After all, who knew Roy Halladay better than his own wife and children, asks

That is, other than Inky columnist Bob Ford, who acknowledges Brandy’s statement but spends the rest of the 800 or so words of this batshit column following his gut in several bad and dumb directions:

Roy Halladay was a gracious man. He wouldn’t want to insult the Toronto Blue Jays. But, in my heart, having been around him, I believe he would want his Hall of Fame plaque to portray that grim, unflinching stare that batters knew so well. And, above the brim that shaded his eyes, I think he would want a “P.”

Ford’s reasoning is based mostly on his own assertion that five playoff starts in Philly were more meaningful to Halladay than the 11 full seasons he spent playing for the Blue Jays.

In support of this assertion, Ford imagines up a scenario where Halladay is allowed to relive a moment from his career, and then positions this wildly uncomfortable hypothetical as the primary criterion that Halladay would’ve used to choose which team to represent in the Hall. It’s all very presumptuous and gross:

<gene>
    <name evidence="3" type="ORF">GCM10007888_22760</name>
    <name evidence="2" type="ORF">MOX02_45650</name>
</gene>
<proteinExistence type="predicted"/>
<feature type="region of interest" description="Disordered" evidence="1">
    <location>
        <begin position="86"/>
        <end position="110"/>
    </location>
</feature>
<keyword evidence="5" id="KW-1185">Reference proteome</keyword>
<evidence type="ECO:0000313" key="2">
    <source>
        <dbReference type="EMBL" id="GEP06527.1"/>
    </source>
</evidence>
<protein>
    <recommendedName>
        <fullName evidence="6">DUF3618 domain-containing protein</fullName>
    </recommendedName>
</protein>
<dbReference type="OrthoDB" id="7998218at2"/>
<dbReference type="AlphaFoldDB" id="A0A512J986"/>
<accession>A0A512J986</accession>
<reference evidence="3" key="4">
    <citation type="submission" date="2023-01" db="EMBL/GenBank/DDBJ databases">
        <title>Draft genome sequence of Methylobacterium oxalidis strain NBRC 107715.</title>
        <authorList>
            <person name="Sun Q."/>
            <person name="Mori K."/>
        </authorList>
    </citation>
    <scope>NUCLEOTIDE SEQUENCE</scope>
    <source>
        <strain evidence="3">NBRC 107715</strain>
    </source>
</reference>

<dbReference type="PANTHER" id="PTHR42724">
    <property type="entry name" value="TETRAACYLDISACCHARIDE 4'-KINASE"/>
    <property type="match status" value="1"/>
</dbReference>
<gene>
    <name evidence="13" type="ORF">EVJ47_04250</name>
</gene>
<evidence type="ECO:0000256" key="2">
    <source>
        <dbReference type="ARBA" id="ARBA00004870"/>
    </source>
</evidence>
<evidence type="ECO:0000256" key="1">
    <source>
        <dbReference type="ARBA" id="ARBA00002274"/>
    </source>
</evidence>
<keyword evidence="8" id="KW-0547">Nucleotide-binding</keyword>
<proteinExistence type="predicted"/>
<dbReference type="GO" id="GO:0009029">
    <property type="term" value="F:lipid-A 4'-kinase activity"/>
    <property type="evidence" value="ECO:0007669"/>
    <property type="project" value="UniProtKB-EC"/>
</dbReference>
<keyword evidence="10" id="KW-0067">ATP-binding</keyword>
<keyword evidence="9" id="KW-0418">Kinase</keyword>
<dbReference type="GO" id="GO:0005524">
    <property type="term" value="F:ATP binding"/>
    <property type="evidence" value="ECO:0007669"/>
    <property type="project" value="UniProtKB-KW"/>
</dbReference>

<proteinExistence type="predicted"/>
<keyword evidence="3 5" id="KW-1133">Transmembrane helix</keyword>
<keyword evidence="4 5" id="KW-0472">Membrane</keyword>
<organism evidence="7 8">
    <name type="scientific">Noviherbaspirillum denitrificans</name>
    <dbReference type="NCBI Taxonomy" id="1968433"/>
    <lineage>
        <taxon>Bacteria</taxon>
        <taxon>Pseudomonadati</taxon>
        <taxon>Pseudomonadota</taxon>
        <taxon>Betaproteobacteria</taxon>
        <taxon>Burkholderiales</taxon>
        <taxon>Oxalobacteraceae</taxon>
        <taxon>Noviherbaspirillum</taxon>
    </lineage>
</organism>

Halladay was never more engaged as a player, never more fully alive in a moment, than during the final act of his first playoff start, as he stared in at Brandon Phillips of Cincinnati, already ahead 0-2 in the count, one pitch away from recording just the second no-hitter in postseason history.


Halladay wouldn’t have gotten [into the Hall of Fame] without the 148 games he won for the Blue Jays, but if he were with us today and given the chance to relive one of his 395 career starts, the choice would be easy. Halladay would pick one of the five he started for the Phillies in the postseason. It wouldn’t even need to be one of the three wins. The winning and losing were up to the cards that evening. Just put him on the mound in that situation, with that chance to try.

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